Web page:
Before becoming the first act to sign with Joss Stone’s label, Stone’d Records, Bristol based ska/rock band, Yes Sir Boss, first made waves within the music scene earlier this year with their four-track EP Desperation State.
Capitalizing on the success of said EP and a reputation for delivering highly energetic live performances, the assorted six-piece act have set their sights on taking their music to the masses with their debut album, the innovatively titled,
An ecstatic blast of offbeat rhythms and catchy rock hooks, the album boasts heavy influences from the British ska and reggae movements from the 1980s with delightful intersperses of classical jazz and Eastern European vibes.
Opening with the title track, the album pulls no punches with an impactful vocal harmony that forces the listener to take immediate notice before being subjected to an eruption of horn driven melodies that reek off sweaty male bravado. A sly, cool groove underlines most of the track, which along with an incredibly attractive chorus makes this a compelling and insightful start to the album.
The energy and dance-friendly sensations continue with the band’s first single, Not Guilty, an impressive combination of music genres held together by an infectious spiky brass riff. Clearly orientated around live audience participation, the track dips and peaks in all the right places leaving the listener immensely satisfied.
Serving as a perfect accompaniment to the opening tracks, Pretty Thing showcases the band’s ability to construct mature and exceptionally orchestrated
tunes with a strong New Orleans jazz element and sinister yet playful chorus.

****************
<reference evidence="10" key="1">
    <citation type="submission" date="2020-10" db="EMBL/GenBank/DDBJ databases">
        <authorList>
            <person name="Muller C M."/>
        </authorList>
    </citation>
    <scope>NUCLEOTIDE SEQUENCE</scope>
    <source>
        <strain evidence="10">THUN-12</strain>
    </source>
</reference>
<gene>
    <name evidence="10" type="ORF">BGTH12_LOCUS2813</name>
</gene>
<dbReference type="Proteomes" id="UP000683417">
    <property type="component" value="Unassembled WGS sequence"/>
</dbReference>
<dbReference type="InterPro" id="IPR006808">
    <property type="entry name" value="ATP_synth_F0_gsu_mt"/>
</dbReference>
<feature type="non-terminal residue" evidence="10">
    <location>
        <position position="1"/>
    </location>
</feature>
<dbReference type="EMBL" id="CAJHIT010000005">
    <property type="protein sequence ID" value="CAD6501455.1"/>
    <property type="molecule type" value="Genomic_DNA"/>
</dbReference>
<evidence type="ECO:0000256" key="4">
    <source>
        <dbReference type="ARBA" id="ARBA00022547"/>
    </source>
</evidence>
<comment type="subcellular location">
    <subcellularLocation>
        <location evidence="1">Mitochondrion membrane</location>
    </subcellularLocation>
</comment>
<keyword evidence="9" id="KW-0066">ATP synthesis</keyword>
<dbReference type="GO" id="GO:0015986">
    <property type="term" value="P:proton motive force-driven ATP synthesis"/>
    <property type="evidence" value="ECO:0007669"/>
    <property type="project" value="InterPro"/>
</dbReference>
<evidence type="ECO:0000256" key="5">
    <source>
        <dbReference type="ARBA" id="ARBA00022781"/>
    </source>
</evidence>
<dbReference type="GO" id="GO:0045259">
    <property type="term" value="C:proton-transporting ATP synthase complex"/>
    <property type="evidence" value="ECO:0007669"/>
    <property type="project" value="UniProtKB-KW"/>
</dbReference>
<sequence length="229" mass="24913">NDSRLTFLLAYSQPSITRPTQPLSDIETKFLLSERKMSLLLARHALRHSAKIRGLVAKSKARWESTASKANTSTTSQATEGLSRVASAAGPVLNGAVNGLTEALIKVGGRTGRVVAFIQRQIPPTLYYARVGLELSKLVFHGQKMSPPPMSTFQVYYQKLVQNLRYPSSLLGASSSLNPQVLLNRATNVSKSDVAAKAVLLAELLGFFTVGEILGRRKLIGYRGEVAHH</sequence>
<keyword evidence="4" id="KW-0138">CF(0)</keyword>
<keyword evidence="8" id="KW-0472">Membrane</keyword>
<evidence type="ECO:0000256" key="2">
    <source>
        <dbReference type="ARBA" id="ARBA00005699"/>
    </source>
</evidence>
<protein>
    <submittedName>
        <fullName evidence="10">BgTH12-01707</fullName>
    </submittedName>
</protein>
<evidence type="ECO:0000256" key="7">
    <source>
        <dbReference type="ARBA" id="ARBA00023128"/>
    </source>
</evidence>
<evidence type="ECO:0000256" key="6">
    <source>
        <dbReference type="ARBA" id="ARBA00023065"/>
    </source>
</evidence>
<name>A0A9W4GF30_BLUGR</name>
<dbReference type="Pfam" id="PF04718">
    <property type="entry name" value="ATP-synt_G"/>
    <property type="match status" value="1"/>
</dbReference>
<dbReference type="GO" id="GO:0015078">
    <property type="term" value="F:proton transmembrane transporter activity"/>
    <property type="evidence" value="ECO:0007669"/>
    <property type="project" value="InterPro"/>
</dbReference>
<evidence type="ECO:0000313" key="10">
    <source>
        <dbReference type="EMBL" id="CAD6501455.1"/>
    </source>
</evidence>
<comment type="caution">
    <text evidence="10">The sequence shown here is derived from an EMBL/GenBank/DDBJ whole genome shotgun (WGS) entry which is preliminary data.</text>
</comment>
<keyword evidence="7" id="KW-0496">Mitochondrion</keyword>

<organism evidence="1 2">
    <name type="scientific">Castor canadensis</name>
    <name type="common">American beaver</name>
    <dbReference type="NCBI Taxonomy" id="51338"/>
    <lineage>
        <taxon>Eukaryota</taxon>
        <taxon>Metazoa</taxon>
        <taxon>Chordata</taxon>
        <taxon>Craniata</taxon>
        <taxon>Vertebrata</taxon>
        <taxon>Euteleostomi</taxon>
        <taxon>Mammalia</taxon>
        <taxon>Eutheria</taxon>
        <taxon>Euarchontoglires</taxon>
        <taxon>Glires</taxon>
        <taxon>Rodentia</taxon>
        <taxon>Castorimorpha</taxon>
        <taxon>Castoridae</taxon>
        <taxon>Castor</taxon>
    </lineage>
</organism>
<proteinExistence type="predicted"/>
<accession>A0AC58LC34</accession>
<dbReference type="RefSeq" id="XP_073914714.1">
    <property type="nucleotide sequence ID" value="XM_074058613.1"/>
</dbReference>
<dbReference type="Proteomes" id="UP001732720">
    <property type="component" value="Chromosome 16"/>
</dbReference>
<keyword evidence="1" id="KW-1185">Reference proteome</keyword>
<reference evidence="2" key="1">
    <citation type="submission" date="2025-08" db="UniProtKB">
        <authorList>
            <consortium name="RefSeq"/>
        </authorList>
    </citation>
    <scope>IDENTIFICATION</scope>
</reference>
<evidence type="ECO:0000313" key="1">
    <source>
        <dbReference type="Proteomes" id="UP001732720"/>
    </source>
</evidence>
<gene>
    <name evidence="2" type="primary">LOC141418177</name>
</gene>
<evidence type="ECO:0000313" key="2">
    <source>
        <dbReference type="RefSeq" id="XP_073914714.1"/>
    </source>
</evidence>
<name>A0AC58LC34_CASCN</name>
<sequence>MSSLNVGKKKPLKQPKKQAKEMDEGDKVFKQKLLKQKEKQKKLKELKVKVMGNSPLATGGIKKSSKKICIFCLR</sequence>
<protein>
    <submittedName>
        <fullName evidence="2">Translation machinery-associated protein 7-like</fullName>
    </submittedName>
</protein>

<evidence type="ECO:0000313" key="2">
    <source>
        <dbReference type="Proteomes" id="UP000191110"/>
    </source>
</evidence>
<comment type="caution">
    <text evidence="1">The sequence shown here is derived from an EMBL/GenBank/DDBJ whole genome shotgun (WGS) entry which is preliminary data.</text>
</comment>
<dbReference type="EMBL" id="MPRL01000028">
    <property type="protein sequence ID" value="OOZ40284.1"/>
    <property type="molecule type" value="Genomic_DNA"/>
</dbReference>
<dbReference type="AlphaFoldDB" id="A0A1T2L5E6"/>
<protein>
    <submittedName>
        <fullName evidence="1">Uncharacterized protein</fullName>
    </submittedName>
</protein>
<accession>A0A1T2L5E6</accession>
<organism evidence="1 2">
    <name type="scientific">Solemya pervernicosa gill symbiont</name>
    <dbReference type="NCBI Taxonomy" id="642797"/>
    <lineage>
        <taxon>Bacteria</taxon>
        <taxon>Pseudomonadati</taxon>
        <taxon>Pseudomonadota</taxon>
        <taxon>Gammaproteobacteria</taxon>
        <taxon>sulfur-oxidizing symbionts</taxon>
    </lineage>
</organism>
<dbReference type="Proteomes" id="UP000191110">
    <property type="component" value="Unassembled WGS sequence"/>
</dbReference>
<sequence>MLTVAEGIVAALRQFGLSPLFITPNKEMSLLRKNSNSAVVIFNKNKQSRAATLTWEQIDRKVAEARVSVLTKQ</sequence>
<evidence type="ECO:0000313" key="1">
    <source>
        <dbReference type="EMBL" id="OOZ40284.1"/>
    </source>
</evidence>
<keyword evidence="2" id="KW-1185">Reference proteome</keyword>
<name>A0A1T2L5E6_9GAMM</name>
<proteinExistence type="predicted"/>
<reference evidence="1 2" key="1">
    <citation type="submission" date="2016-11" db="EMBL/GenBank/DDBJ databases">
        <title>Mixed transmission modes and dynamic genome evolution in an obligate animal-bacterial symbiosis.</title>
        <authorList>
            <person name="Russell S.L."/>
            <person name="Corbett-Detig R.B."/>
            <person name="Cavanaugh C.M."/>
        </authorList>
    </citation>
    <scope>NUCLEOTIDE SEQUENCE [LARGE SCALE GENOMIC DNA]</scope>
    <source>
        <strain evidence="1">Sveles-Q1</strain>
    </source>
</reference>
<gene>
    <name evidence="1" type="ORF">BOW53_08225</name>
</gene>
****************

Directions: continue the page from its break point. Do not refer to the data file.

It is at this point that the album takes a much-needed breath and lowers the pace slightly with arguably the bands only mainstream track, Mr Happy. Though evidently poppy, the strong vocal performance from frontman Matt Sellors, injects plenty of vigour and intrigue that holds the listener’s ear till the end.
Having seemingly recovered, the album kicks back into high gear with Never Know, a fun and highly animated track that serves well as a tribute to the gruff dirty ska groups of the 80s such as Bad Manners and The Selector. A live performance highlight for sure.
Stepping back from the vigorous temperament of ska, the band takes time to explore influences from Eastern Europe first with My My, an exceptional piece of songwriting that rests on a soft haunting melody and an enthralling vocal performance that gradually builds into a spellbinding grand finale, and again with the carnival-esque Na Na Ooh.
These outstanding songs are unfortunately followed by two of the albums more inferior tracks, the Spanish horned Till you Get Yours and the closing Lose No More feel awkwardly out of place amongst the cavalcade of well-written material and serve little as album filler.
Mrs #1 manages to alliviate any indifference the listener may have towards the album’s end, featuring the vocal talents of Joss Stone. The superb back-and- forth between Stone and Sellors and the complimentary nature of their voices
generates an intense sexy raw vibe making this one of the stand out tracks.
Despite a few minor inconsistencies, this is a fantastic debut album full of heart and character with heaps of fun-loving rhythms so infectious that one is almost forced to danced along.
Some may find it repetitive in places but longtime ska/reggae lovers will enjoy this fresh take on a beloved genre and commend the band’s efforts for intermixing it with various others.
Essentially, Yes Sir Boss are a band that needs to be seen and heard live to be fully appreciated however, the remarkable production on this album does well at capturing the band’s attitude and energy; preparing the listener for what would undoubtedly be a gig to remember.